From Maidan to Donbass: '10 Days in February'

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Text by : Johannes Sporrer

Italian photographer Jacob Balzani Lööv followed a self-defense unit in Kiev's Maidan for ten days up to the bloody events of 20 February 2014. He recently visited one of the protagonist of the revolutionary current that swept Ukraine at that time.

"I was in Kiev to meet some friends," says Balzani Lööv, who at the end of November 2013, found himself suddenly in the middle of Independence Square in Kiev. "I was surprised by how peaceful, determined and full of hope the protest was throughout the month of December, but that changed with time. People started to wear masks and to protect Maidan with clubs and shields, upgrading their defense to the violence of the police."

On the 10th of February 2014 during a protest to demand the release of some arrested activists, Balzani Lööv saw a masked, red-haired young woman and organized to meet her. Olesja Goriaynova, a then 19-years-old, was a journalism student from Sumy.

"I wanted to know if the attitude I loved in December in Maidan was still there," he recalls, "and Olesja told me that it was still there, but under wraps in the compounds where the defense units were living." After few days the photographer was granted access to the group, the 14 Sotnia.

These so-called self-defense units of the Maidan were founded to protect unarmed protesters from the increasing violence of the police.

"The central demand of the group was an independent Ukraine, without Yanukovych," says Balzani Lööv, "and a Ukraine without corruption, leaning towards Europe. Often its members were upset by the fact that newspapers were discussing only the geopolitical interests of the US and Russia, as if the Ukrainians had no say." He felt that the atmosphere in these days was tense. "It seemed quite possible that the police could have broke into the headquarters of the 14th Sotnias anytime and commit a massacre," he said.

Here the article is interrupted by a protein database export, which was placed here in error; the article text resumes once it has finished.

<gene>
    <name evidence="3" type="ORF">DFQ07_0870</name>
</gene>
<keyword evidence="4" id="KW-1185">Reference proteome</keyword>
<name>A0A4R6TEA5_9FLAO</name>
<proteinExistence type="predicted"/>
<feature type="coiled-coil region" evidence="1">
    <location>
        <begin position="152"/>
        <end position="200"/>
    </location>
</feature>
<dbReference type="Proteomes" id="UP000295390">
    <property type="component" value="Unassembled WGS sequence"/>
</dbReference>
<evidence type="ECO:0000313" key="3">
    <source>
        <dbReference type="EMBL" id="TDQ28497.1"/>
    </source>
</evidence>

To protect the group, Balzani Lööv promised that he would publish pictures showing unmasked members of the defense units only if the revolution would succeed or if there were to no longer be any threat.

Now, a year later, the immediate threat is over for the activists, but whether or not their revolution was actually successful, however, is far less clear. Balzani Lööv has met again with the activist Olesja Goryainova to ask her about the consequences of the protests. Olesja has moved back to her hometown, Sumy, some 300 kilometers east of Kiev. She is studying again, but she cannot fully return to her old life.

"Olesja now collects money and materials for the fighters in the anti-terrorist operation in eastern Ukraine," says Balzani Lööv. She is also a member of the Young Nationalist Congress, an organization that aims to strengthen the "patriotic spirit" of the youth. Olesja doesn't regret the Maidan.

"We just couldn't go on living that way," she says, though with a hint of disappointment in her voice.

Yanukovych is gone, but the reforms desired by the Maidan protestors did not materialize. As before, there is a lot of corruption in the country, and the war in the East has overshadowed the original goals of the young revolutionaries. The profound changes they sought for, postponed.

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